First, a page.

CV NEWS FEED // Columnist Henry Olsen endorsed a new GOP-led legislation proposal called the Care for Her Act, which would bolster support for America’s pregnant mothers.
The new law “would make caring for a pregnant woman and meeting her needs the centerpiece of public policy,” Olsen wrote at the Washington Post.
The bill, introduced by Rep. Jeff Fortenberry, R-Neb, “has four basic provisions,” Olsen explained. “First, it would make unborn children eligible for the child tax credit. Under current law, that means every expectant mother would get $3,600 she otherwise would not.”
Second, the bill would “establish a federal-state partnership that assesses and catalogues all available resources and programs that an expectant mother is eligible for,” with states that choose to opt in “providing each expectant mother with that list at an appropriate time during her pregnancy, letting her know that the community is ready to care for her and her child.”
Third, the proposed law would set up “federal grants for the advancement of maternal housing, job training and other educational opportunities.” And finally, “it would provide incentives to improve maternal health and child health outcomes.”
“It’s about time someone thought this way,” Olsen wrote, adding that Fortenberry’s effort “is simply the mark of a caring society that values the life of each and every one of its members.”
Olsen argued that the bill is something pro-life and pro-choice Americans can both support. “Pro-lifers have long been attacked as allegedly unsupportive of women who reject abortion,” he wrote. “Former Rep. Barney Frank (D-Mass.) memorably quipped that pro-life legislators who opposed child nutrition and daycare programs effectively believed that ‘life begins at conception and ends at birth.’”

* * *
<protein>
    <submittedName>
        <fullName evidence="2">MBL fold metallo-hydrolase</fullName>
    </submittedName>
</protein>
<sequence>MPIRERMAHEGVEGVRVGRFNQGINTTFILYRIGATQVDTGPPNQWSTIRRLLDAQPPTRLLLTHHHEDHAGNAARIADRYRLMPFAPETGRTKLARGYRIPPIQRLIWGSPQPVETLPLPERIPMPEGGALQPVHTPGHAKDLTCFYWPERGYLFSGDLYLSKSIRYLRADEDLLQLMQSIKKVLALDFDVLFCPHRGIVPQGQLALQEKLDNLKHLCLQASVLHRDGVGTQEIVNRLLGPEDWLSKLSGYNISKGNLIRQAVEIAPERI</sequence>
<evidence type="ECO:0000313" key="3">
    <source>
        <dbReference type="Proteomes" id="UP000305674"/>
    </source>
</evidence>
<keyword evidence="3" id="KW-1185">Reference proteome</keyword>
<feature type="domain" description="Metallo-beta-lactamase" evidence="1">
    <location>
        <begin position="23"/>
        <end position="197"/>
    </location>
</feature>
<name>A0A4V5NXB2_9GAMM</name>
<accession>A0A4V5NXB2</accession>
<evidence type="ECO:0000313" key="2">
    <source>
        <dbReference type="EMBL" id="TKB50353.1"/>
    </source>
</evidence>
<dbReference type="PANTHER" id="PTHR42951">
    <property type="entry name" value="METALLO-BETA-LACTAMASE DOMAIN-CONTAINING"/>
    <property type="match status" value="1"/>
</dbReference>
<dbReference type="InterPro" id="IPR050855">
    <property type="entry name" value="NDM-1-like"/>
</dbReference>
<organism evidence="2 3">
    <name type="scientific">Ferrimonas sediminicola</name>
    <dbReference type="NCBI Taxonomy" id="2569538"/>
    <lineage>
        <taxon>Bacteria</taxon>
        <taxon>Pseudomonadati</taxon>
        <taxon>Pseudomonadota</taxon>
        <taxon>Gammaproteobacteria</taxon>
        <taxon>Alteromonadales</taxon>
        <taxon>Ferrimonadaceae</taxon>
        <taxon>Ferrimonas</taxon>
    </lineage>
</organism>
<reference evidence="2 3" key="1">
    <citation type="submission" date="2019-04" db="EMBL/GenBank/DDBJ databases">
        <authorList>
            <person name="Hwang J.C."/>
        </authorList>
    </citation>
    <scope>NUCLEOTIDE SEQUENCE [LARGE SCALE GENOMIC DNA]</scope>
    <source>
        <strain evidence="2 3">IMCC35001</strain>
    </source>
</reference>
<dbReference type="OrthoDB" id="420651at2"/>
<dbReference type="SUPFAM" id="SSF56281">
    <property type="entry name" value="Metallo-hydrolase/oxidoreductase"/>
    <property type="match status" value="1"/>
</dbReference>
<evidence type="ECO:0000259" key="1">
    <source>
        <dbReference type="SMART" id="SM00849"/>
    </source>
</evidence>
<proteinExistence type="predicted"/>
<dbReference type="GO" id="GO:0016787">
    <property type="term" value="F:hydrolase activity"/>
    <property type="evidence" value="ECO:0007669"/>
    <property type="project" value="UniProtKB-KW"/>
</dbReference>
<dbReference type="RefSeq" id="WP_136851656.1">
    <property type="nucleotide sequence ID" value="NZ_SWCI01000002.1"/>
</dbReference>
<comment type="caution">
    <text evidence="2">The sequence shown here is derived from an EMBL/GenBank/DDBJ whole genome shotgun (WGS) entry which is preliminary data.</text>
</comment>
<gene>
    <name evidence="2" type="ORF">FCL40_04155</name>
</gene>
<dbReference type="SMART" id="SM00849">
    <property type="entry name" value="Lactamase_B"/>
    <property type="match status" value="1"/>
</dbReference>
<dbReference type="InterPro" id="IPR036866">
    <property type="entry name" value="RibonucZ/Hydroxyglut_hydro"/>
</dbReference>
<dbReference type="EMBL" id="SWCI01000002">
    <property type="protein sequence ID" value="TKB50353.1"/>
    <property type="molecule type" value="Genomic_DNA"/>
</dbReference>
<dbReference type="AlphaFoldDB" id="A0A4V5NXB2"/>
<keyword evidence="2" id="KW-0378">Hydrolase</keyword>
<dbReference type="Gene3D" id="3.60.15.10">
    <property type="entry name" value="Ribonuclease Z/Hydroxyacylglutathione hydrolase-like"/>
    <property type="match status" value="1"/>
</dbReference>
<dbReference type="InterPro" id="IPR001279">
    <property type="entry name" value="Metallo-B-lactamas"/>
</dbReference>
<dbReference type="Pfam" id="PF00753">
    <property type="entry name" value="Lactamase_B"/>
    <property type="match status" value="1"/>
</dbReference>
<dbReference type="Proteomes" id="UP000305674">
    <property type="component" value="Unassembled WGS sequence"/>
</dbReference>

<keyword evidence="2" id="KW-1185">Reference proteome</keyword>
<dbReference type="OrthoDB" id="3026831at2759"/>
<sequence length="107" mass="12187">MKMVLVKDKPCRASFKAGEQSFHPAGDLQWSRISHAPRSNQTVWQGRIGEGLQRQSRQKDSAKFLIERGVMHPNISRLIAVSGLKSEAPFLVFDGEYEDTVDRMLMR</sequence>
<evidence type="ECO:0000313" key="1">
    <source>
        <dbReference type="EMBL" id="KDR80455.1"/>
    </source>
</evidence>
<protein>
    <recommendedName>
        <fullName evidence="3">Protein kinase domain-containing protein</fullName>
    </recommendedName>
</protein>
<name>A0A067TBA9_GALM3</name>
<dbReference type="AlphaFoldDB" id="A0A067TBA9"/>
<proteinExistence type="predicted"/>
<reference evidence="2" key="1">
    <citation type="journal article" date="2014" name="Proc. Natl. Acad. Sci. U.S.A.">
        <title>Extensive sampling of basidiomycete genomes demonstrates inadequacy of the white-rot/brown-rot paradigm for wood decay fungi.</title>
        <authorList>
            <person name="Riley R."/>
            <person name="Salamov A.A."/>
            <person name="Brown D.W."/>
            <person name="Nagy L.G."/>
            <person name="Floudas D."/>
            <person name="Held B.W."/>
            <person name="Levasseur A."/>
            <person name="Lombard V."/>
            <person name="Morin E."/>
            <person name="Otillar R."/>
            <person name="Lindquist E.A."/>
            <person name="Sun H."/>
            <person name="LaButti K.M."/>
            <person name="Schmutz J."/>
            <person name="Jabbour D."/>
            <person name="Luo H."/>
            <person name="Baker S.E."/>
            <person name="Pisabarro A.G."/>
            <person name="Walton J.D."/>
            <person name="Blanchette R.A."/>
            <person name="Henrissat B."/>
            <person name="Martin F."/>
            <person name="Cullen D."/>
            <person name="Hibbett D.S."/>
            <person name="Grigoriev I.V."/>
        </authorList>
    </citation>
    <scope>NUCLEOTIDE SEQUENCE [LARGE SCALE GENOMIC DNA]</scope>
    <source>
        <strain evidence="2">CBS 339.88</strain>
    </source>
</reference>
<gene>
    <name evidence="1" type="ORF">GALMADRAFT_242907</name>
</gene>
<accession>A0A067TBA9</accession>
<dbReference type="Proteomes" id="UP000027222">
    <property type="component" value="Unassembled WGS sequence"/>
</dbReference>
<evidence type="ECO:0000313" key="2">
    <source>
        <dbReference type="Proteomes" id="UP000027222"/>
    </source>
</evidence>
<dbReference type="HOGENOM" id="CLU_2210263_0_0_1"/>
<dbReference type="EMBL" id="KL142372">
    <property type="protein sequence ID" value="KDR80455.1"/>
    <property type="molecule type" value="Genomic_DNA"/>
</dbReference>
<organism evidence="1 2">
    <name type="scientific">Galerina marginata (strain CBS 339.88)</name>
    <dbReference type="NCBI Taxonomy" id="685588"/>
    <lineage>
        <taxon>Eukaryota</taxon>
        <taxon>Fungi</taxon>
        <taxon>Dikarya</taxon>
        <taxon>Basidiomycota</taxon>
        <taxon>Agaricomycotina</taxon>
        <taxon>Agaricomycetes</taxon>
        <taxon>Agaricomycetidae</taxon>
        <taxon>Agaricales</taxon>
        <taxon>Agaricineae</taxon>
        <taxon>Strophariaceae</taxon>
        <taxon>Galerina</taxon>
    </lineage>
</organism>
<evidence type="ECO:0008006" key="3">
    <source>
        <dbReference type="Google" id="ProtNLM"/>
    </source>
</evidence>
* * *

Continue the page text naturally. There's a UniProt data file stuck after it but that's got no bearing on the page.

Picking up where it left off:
Olsen wrote that that accusation against pro-lifers has “always been a canard, but Fortenberry’s bill finally puts the sentiment to rest.”
Olsen also believes pro-abortion legislators could support the bill, since it is “agnostic on the abortion question,” focusing instead on “the woman who chooses life for her child:”
Most pro-choice legislators strongly support extensive government programs to support child-rearing. This bill makes a firm national commitment to a comprehensive support structure for pregnant women, which has been lacking despite many specific programs. Over time, this structure can be built into a robust and nurturing environment so that no pregnant woman fears she will face motherhood alone.
Olsen suggested that the bill “may face opposition from libertarian-leaning conservatives for adding to the federal deficit.” The bill would indeed have a high price tag, especially if its provisions succeed in reaching all eligible pregnancies, roughly 6 million per year.
“This gets to an important political question for Republicans: Democrats have long claimed the compassion moniker,” Olsen pointed out:
People look to the Democratic Party first for help, though often they find that the Democratic help they get comes with bureaucratic rules and strings that they neither want nor need. In the early 20th century, Republicans enacted a host of measures to help people in need rather than adopt a pure laissez-faire attitude. Perhaps not coincidentally, that is also the last time the GOP was the United States’ majority party.
“Backing ideas such as Fortenberry’s,” however, “can help show America the truth — that conservatism is the midpoint between bureaucratic socialism and unfeeling libertarianism,” Olsen wrote.